The balance is set in the structure of the program, as the information broadcasts are its backbone. In a more absurd but clearer analogy, if we imagine the TV program as the human body, the skeleton is news and publicist shows, the entertainment shows are the organs, and the outside is taken care of by marketing, promotion and the brand. Of course, television reflects the spirit of the times, so even in times of crisis, news and journalism prevail over entertainment content, but the balance, as in life, is always restored. Television has the unique role of being the preferred source of information, while offering entertainment and an escape from the reality that this information creates. Constructed on the border between reality and fiction, with real characters in an extremist environment, reality formats continue to enjoy high interest because they are a showcase of society and a snapshot of its condition, but also because they often contain an element of provocation that focuses specific topics from our reality. That's why "The Bachelor" has become a phenomenon of the past season with average viewers almost 750 thousands. The knowledge games also satisfy the kind of hunger for information that times awaken, and the triumphant return of the first Bulgarian world format – "Who Wants to Be a Millionaire" is proof of this. At the same time, Bulgarian series occupy an increasingly important place in the program, and our viewers are becoming more demanding of productions, as they compare them with the proposals of global digital platforms. That's why we launched three new successful titles (I’ll be fine, Sunny Beach 2, Dear Daddies), while working on several more projects.
Digital content and streaming platforms are a serious competitor to traditional television among younger audiences. What are your plans in that regard?
Content consumption happens on many screens. The connection between television and younger audiences is made through the smartphone, where television can not rely so much on the special status it has among the older generations, and competes on a par with all other media, applications and platforms. Our key advantage is that we create local audio-visual content in large volumes and in different genres and we can easily format, promote and offer it to user groups of different ages, locations and interests. We can be present en masse in the digital environment and we do it every day. Local content is what sets us apart from the world's streaming platforms, so we inevitably invest effort and resources into it. Not only in terms of series, which are the strongest weapon in this battle, but also in terms of exclusive digital content that excites, entertains and provokes younger users. Last year we expanded our projects in this direction - in addition to the show for the world of video games "Gamer", we launched a podcast series with the brightest names in Bulgarian sports, a digital documentary series with the Pulevi brothers and a multiplatform project dedicated to „Women of Bulgaria”. Our own arsenal of TV channels, radio stations and digital ecosystem also puts us in a better position than streaming platforms. In contrast, we develop, tell and promote each form of content much more comprehensively, diversely and as a priority among the local audience, without having to invest further in it. So expect many original productions in various genres, as well as more and more events and projects that will take place in a fully digital environment.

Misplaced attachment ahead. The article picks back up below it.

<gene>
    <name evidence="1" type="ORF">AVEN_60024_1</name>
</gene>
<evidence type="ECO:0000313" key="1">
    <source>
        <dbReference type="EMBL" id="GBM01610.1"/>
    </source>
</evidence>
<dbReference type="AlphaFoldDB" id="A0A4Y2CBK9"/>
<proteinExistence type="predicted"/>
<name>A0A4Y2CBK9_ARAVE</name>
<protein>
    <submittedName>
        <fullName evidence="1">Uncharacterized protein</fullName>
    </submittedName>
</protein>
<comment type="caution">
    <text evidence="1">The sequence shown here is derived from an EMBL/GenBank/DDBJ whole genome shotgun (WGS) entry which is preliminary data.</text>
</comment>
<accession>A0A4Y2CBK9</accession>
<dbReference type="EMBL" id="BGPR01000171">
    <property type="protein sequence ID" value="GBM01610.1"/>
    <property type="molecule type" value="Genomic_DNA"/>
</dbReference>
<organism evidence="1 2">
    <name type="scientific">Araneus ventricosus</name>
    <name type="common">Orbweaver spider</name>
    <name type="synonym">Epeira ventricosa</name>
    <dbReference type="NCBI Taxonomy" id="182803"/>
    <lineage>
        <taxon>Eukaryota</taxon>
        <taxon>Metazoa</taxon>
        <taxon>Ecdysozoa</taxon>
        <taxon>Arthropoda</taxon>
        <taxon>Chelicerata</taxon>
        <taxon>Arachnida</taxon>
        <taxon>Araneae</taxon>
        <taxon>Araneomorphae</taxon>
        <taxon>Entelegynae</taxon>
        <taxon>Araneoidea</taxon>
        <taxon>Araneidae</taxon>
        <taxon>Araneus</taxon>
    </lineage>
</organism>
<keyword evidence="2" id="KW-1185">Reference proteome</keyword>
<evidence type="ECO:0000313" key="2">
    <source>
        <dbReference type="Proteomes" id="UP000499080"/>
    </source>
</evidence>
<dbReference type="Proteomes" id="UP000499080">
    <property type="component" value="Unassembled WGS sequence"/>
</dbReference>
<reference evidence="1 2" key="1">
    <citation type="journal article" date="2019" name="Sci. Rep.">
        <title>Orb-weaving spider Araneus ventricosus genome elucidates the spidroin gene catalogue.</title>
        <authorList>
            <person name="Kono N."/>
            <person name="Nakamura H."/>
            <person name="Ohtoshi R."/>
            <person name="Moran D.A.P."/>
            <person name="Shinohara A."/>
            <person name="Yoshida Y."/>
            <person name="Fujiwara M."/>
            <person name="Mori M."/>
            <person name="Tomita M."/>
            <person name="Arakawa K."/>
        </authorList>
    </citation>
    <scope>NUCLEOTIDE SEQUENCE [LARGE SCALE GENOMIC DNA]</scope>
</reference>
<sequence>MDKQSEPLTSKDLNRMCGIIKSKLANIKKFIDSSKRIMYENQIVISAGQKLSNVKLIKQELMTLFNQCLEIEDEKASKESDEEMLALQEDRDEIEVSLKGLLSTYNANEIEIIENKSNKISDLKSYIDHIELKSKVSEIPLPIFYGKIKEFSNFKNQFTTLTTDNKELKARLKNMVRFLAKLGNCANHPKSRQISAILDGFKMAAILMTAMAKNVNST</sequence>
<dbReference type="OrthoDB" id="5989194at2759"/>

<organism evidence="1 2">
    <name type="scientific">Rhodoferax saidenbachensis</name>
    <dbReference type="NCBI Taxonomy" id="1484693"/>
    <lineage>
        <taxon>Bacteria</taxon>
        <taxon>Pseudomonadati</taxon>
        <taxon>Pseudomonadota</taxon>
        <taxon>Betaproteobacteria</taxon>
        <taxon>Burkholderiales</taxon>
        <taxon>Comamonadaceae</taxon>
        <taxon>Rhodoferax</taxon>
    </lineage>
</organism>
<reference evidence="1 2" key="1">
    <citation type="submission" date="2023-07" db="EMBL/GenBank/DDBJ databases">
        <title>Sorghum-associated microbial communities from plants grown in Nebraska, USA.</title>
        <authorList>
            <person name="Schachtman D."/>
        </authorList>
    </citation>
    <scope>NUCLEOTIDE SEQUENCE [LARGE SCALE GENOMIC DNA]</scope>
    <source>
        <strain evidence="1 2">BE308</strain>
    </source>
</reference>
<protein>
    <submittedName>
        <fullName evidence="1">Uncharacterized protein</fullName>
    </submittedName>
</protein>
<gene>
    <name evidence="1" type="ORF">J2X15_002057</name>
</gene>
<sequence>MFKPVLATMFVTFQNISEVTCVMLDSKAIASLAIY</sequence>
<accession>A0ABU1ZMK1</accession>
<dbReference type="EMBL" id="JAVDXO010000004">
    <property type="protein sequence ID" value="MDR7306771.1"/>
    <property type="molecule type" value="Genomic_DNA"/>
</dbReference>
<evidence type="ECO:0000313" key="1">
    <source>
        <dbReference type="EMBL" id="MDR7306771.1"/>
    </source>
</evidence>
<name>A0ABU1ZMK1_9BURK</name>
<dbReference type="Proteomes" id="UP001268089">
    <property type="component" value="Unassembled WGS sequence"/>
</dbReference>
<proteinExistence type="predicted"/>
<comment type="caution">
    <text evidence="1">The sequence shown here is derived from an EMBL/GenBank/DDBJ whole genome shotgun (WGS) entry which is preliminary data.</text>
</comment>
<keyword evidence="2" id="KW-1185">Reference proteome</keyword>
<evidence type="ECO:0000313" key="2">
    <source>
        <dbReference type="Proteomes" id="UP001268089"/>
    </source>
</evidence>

What is your vision for the development of the bTV program in the coming seasons?
It is clear that we are at the beginning of the process in which we rethink our understanding of the linear television program. Family viewing increasingly looks like a model in crisis. Unimpeded access to information and content of all kinds defocuses goals and multiplies needs, and technological opportunities to return, record, pause and scroll shake the very idea of a time-slot-planned television program. Add to that watching a second screen, and the challenges are many. At the same time, the linear program with its predictability and orderliness creates the feeling of security in an increasingly confused world and many users return to it. Think about it - in many science fiction we see that even in the distant future there are still screens with channels broadcasting a permanent program. Due to all these challenges, the renewal of the program is happening gradually, given the need to offer new content, strengthening our leadership position on the most watched national polythematic channel among the wide audiende. We will continue to develop our successful reality and entertainment formats, as well as the proposals in the field of Bulgarian series. Along with the original production and the exclusive digital content, we plan to create our own shows for some of our thematic channels in order to strengthen their profile and their connection with the audience. In the summer season we keep the regular current programs uninterrupted in the program and we will strive to diversify the offers in prime time. All this will give us the opportunity to create and develop new formats and faces to enrich the portfolio and strengthen the influence of the bTV brand. Part of this vision is the enhanced cooperation with Bulgarian film producers, which in a relatively short time established bTV Studios as a loyal and preferred partner of the industry and the highest quality and most successful Bulgarian films began to become an essential part of the television program.
You can read the entire interview in the new edition of "Biograph".